Given two strings A and B. The task is to count the number of ways to insert a character in string A to increase the length of the Longest Common Subsequence between string A and string B by 1.
Input : A = “aa”, B = “baaa”
Output : 4
The longest common subsequence shared by string A and string B is “aa”, which has a length of 2.
There are two ways that the length of the longest common subsequence can be increased to 3 by adding a single character to string A:
- There are 3 different positions in string A where we could insert an additional ‘a’ to create longest common subsequence “aaa” (i.e at the beginning, middle, and end of the string).
- We can insert a ‘b’ at the beginning of the string for a new longest common subsequence of “baaa”. So, we have 3 + 1 = 4 ways to insert an alphanumeric character into string A and increase the length of the longest common subsequence by one.
Let say for a given string A and string B, the length of their LCS is k. Let’s insert a single character ‘c’ after the ith character in string A and denote the string formed after the insertion as string Anew, which looks like:
Anew = A1, i . c . Ai + 1, n
where Ai, j denotes a substring of string A from the ith to the jth characters and ‘.’ denotes a concatenation of two strings.
Let’s define knew to be the length of the LCS of Anew and B. Now we want to know if knew = k + 1.
The crucial observation is that the newly inserted character ‘c’ must be a part of any common subsequence of Anew and B having length > k. We know this because if there is any common subsequence of Anew and B, this is a contradiction because it would mean the length of the LCS of A and B is > k.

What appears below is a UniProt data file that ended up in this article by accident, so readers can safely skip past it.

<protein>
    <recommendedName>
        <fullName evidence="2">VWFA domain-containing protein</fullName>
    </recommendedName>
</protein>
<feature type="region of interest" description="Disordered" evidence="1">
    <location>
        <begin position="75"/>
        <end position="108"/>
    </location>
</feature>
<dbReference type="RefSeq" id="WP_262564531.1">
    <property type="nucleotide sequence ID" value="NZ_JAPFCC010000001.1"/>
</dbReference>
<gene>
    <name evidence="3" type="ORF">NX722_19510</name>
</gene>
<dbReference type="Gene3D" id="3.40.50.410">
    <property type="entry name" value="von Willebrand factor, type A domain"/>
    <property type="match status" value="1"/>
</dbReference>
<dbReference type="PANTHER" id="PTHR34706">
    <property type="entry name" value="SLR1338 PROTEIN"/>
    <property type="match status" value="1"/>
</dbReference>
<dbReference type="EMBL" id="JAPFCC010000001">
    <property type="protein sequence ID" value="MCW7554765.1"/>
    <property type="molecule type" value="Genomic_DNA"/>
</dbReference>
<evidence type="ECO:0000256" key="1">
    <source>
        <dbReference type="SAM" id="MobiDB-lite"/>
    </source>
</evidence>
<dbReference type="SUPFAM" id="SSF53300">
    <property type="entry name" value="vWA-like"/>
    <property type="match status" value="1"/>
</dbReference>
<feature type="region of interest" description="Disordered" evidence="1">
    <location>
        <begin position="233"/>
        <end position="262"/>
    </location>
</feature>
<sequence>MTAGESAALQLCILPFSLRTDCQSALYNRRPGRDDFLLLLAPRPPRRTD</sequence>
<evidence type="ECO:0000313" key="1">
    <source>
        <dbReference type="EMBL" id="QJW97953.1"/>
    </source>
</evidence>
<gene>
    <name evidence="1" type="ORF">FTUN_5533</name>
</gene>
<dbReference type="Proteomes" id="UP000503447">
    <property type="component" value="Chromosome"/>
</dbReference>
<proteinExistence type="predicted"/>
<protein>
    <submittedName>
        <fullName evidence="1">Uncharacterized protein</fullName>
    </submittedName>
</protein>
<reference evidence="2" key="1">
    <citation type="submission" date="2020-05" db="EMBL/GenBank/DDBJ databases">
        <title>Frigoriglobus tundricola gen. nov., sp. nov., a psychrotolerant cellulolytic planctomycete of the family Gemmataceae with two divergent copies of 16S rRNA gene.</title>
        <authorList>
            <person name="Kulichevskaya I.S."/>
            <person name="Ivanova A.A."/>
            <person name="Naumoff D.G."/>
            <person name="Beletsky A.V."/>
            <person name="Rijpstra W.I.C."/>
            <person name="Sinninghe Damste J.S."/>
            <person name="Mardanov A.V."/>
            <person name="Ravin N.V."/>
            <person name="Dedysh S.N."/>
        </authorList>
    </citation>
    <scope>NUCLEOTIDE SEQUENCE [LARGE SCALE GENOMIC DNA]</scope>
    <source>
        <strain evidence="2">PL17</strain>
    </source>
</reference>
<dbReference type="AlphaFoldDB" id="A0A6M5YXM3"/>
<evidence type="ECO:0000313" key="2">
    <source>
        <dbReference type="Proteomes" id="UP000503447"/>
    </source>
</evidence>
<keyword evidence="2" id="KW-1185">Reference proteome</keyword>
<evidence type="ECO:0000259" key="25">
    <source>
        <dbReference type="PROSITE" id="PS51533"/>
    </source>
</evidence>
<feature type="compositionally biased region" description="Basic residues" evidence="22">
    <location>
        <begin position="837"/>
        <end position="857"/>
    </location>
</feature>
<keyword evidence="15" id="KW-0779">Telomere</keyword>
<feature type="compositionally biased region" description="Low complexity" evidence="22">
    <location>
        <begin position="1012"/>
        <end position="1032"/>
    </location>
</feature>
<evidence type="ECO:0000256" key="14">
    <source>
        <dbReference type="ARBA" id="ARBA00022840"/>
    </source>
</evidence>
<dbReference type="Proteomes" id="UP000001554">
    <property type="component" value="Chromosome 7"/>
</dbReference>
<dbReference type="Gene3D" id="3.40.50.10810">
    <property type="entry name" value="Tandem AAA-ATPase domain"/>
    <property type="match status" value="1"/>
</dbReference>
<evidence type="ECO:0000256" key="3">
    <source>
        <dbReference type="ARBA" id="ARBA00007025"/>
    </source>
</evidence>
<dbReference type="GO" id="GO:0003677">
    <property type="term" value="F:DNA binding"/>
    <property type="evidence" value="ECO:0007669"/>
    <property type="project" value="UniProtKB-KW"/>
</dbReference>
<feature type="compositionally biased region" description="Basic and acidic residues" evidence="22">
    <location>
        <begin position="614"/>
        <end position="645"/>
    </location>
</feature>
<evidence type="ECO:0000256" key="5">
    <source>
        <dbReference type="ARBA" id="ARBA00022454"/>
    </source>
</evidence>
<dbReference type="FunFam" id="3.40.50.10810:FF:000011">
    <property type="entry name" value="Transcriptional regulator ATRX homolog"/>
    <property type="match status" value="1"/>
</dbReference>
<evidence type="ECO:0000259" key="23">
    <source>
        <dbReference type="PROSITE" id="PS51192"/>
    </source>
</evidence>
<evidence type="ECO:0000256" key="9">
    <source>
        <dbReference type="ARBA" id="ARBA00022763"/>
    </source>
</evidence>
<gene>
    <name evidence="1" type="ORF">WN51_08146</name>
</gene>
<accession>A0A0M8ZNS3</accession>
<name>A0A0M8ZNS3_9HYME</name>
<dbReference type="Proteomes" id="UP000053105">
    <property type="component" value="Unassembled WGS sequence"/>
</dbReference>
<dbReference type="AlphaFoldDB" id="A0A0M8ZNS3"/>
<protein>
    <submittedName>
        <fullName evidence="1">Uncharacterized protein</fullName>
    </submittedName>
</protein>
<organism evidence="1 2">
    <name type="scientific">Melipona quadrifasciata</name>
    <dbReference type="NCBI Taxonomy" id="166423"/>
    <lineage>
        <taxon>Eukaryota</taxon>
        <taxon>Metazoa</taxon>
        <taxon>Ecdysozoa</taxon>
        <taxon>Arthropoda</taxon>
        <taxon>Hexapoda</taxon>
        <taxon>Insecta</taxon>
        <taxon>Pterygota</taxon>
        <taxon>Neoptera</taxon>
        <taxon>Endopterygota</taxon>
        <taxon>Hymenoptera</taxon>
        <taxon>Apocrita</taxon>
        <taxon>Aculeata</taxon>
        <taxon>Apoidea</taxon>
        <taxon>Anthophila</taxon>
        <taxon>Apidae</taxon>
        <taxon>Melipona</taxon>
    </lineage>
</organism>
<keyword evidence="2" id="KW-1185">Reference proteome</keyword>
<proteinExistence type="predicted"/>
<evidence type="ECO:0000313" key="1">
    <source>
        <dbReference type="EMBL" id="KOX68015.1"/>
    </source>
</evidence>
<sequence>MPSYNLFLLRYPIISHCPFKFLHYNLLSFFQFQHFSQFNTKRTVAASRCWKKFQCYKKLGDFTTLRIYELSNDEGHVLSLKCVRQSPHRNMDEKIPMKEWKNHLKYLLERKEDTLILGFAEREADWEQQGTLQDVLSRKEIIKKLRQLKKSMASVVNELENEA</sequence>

Using the above observation, we can try the following approach. For each possible character ‘c'(there are 52 upper and lower case English letters and 10 Arabic digits, so there are 62 possible characters to insert) and for every possible insertion i in String A (there are |a| + 1 insertion positions), let’s try to insert ‘c’ after the ith character in string A and match it with every occurrence of ‘c’ in string B, we can try to match these ‘c’ characters such that:
A1, i . c . Ai+1, n
B1, j-1 . c . Bj+1, m
Now, in order to check if such an insertion produces an LCS of length k + 1, it’s sufficienet to check if the length of the LCS of A1, i and B1, j-1 plus the length of the LCS Ai+1, n and Bj+1, m is equal to k. In this case, the lCS of Anew and B is k + 1 because there is both a match between the fixed occurances of character ‘c’ and there is no longer common subsequence between them.
If we can quickly get the length of the LCS between every two prefixes of A and B as well as between every two of their suffixes, we can compute the result. The length of the LCS between their prefixes can be read from a Dynamic Programming table used in computing the LCS of string A and string B. In this method, dp[i][j] stores the length of longest common subsequence of A, i and Bi, j. Similarly, the length of the LCS between their suffixes can be read from an analogous dp table which can be computed during computation of the LCS of Areversed and Breversed where Sreversed denotes the reversed string S.
Time Complexity: O(N x M)
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